Janssen vaccine gets green light in Europe

Vaccine fourth to be approved in EU and only one requiring single dose

2 min
Rendering of a Johnson and Johnson vaccine vial

BrusselsThe fourth coronavirus vaccine has arrived in Europe. This Thursday the European Medicines Agency (EMA) has approved the vaccine from Johnson & Johnson's European subsidiary Janssen. This vaccine is an important step for the European Union's vaccination strategy because it only requires a single dose and does not need special refrigeration, thus allowing the pace of immunisation to be accelerated once it starts to be distributed. This authorisation also has a particular implication for Catalonia, because Janssen has an agreement with Reig Jofre to mass produce and package the vaccine at the new plant in Sant Joan Despí. It only needs the approval of the European Commission, which is expected to arrive this afternoon, so that it can begin to be distributed.

The Janssen vaccine thus joins added the Pfizer/BioNTech, Moderna and AstraZenca vaccines, which are already being distributed and administered, but not without several delivery problems. Brussels has secured 400 million doses from Johnson & Johnson, of which 55 million were due to arrive in the second quarter of the year. Even so, according to Reuters, the American pharmaceutical company has also notified the European Commission that it will have problems to achieve this commitment. In the United States, the vaccine has been authorised since 24 February.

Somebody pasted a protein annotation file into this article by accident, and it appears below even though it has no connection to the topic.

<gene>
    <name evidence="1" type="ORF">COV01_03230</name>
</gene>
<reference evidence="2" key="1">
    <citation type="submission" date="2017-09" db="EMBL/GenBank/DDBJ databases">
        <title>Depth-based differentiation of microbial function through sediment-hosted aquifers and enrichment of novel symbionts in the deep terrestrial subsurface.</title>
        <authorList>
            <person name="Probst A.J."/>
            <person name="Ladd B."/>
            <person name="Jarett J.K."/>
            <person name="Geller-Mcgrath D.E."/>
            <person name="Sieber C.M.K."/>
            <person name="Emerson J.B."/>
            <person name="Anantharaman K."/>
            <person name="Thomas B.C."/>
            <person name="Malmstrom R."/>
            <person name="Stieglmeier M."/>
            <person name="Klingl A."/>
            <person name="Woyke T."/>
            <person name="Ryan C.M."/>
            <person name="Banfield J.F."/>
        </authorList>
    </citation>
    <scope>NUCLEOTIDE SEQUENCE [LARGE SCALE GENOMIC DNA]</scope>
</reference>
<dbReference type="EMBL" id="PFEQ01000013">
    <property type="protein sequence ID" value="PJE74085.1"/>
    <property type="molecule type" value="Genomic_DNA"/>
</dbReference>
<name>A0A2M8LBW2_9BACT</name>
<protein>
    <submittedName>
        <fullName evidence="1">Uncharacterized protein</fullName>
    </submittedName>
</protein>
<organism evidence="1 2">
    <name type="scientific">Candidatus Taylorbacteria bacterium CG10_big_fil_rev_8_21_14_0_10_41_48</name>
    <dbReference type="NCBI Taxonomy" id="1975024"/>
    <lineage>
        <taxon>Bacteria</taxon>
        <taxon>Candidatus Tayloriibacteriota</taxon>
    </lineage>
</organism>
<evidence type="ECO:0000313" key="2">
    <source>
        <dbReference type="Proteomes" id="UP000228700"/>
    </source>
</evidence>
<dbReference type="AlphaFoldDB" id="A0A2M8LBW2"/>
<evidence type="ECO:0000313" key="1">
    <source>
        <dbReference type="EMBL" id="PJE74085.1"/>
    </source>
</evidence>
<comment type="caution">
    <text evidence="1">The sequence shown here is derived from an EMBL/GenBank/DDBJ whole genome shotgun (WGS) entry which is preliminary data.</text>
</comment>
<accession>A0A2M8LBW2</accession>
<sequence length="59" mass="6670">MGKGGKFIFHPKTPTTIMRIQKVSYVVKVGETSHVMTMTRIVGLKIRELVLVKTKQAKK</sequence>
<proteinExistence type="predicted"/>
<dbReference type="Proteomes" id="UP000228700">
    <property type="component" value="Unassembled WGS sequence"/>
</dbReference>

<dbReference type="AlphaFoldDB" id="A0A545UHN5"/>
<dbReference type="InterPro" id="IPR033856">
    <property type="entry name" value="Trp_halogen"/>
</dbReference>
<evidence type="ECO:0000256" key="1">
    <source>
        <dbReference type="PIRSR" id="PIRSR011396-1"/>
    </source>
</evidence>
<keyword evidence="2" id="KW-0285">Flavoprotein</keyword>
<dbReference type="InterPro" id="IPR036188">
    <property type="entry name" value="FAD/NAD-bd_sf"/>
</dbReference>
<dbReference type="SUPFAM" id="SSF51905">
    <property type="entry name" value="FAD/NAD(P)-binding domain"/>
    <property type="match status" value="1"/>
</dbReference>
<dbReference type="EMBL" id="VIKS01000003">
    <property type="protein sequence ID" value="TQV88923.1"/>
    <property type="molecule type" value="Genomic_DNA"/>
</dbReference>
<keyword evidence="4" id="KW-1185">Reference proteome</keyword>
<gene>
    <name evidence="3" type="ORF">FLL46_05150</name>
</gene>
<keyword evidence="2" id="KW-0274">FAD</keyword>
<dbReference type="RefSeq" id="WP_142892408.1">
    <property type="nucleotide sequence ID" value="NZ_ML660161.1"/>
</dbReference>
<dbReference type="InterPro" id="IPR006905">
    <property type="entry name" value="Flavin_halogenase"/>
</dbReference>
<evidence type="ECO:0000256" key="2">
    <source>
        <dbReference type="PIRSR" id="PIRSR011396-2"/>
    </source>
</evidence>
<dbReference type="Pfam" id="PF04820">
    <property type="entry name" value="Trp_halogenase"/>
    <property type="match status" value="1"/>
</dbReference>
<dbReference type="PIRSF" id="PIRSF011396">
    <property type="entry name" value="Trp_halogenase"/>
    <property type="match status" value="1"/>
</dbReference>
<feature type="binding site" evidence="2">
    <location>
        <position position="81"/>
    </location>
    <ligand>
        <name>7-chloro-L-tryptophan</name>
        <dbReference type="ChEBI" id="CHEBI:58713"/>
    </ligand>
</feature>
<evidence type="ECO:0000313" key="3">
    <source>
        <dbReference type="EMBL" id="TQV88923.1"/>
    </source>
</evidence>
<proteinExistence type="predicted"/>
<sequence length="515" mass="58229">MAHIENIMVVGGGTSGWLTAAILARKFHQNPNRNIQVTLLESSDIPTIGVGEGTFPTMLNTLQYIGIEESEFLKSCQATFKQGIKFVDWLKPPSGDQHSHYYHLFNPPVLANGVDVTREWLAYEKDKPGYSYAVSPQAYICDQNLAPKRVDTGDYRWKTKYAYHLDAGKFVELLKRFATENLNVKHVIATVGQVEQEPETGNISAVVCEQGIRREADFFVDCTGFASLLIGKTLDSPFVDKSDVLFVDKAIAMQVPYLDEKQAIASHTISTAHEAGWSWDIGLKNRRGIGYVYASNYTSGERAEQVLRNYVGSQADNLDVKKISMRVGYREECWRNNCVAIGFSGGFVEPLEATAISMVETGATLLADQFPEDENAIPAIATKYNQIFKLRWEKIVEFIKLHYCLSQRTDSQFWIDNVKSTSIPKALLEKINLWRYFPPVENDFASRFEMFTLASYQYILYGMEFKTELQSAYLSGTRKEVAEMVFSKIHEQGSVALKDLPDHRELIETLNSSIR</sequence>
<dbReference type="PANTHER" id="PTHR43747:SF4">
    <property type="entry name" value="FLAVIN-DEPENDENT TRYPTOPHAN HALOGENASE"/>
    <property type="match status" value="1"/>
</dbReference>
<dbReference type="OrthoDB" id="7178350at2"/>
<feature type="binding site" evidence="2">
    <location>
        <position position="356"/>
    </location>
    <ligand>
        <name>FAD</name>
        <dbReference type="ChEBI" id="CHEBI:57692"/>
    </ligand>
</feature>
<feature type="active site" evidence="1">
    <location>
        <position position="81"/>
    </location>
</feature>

The European Medicines Agency gives Johnson & Johnson's vaccine an efficacy of 67%, slightly higher than AstraZeneca's vaccine, which is 60% effective. The efficacy attributed to Moderna (90%) and Pfizer/BioNtech (85%) is much higher. The clinical trials that determine this efficacy have been carried out in the United States, South Africa and several Latin American countries and in a total of 44,000 people. As for side effects, the EMA assures that they have been mild or moderate and that they disappear two days after receiving the vaccine. The most common are pain at the site of administration, headache, tiredness, muscle aches and nausea.

Export controls dragging on

The European Union is having trouble speeding up a vaccination campaign that is being challenged both externally (the UK, the US and Israel are moving much faster) and internally, with some governments complaining that they need it to move faster. This week there has been repeated discomfort with Anglo-Swedish company AstraZeneca. Commission chairwoman Ursula von der Leyen sent a strong message to the company, which has only delivered up to 10% of the agreed doses. She said: "You will not export until you fulfil the contract"

That is why, this Thursday, the European Commission announced (as expected) that it is extending until the end of July the mechanism it put in place to control and block exports of vaccines. In fact, figures revealed this week by the Commission itself show that Europe is exporting millions of vaccines even though it is having trouble meeting its own vaccination targets. As many as 34 million doses have been approved for export to 31 different countries since February, according to a spokesperson for the executive, and only once have they been blocked, in Italy to prevent a shipment to Australia.

So far, according to European Commission figures, 43.1 million doses have been administered in the EU out of 60.7 million doses delivered. According to Bloomberg, 6.7% of the European population has been vaccinated with a single dose, compared with 18.8% in the United States. The EU's target is to have vaccinated 70% of the adult population by the end of the summer.